Even leaving aside the title--which begs the question of how, exactly, regulation would have prevented the author's problem but which the author probably didn't write--this is one of the dopiest market failure arguments I have ever seen. (And, trust me, I've seen a lot.)
The author "had to take my computer in to an expert" because it was infected with malware despite his installation of anti-virus and anti-malware programs recommended "just a few years ago" by PC magazine and CNET users and others. He fears "that in a couple of years, I should go through the process of investigating anti-virus and anti-malware software again" and concludes:
. . . the outcome of this market is not one most of us would consider efficient.
And yet, the market seems to be characterized by most of the factors that a libertarian or conservative economist look for to produce an optimal outcome. It is relatively easy and inexpensive to enter and exit the market for anti-bad things software, the market is literally global (you can buy software made anywhere and download it from your desk in minutes), the cost of such products is low (many are given away free), there's a heck of a lot of information out there, and there's virtually no government involvement in the process.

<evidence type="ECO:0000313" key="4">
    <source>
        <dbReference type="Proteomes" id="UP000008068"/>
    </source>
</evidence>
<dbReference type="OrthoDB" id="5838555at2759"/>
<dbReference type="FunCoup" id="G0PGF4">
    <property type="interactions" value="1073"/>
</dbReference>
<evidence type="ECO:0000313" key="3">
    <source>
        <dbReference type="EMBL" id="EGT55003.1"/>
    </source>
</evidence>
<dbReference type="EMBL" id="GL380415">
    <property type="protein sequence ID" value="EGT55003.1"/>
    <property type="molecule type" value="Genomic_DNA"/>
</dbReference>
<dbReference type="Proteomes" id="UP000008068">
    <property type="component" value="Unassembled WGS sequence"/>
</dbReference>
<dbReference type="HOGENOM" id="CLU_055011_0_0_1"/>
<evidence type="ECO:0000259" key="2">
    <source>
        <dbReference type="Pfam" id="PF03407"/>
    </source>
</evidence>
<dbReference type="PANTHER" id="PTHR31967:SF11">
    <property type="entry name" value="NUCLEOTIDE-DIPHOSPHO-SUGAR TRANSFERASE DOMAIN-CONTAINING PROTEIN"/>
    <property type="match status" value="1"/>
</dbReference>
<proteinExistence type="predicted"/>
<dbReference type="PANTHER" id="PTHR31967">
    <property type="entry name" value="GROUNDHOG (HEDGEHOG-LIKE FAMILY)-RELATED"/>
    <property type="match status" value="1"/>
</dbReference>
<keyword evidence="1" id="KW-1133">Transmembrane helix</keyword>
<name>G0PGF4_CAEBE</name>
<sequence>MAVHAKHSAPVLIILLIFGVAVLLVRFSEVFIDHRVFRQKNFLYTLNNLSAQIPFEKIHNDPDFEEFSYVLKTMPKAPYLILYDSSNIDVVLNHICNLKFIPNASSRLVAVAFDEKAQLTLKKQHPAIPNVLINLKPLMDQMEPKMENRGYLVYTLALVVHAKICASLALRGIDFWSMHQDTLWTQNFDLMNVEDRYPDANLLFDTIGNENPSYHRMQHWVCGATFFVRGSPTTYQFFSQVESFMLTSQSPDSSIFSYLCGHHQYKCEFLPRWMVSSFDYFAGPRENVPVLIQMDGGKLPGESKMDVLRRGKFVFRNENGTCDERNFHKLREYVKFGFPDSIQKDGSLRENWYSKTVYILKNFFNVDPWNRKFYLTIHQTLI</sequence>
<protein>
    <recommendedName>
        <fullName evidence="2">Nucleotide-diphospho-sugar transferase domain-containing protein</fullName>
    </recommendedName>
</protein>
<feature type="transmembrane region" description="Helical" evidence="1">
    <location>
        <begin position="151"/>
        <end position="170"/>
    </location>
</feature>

So why are the outcomes of this market so poor?
1. If the author buys a new car and finds he has to change the oil a couple of times a year is the auto market inefficient?
2. But wait . . . how did the malware get into his computer in the first place? A better analogy is this: if the author drives his car recklessly--too fast--down a dimly lit street and hits a pedestrian, is the auto market inefficient?
3. From what I understand, typewriters and HP calculators and the US mail are not subject to malware. The author can switch anytime he wants.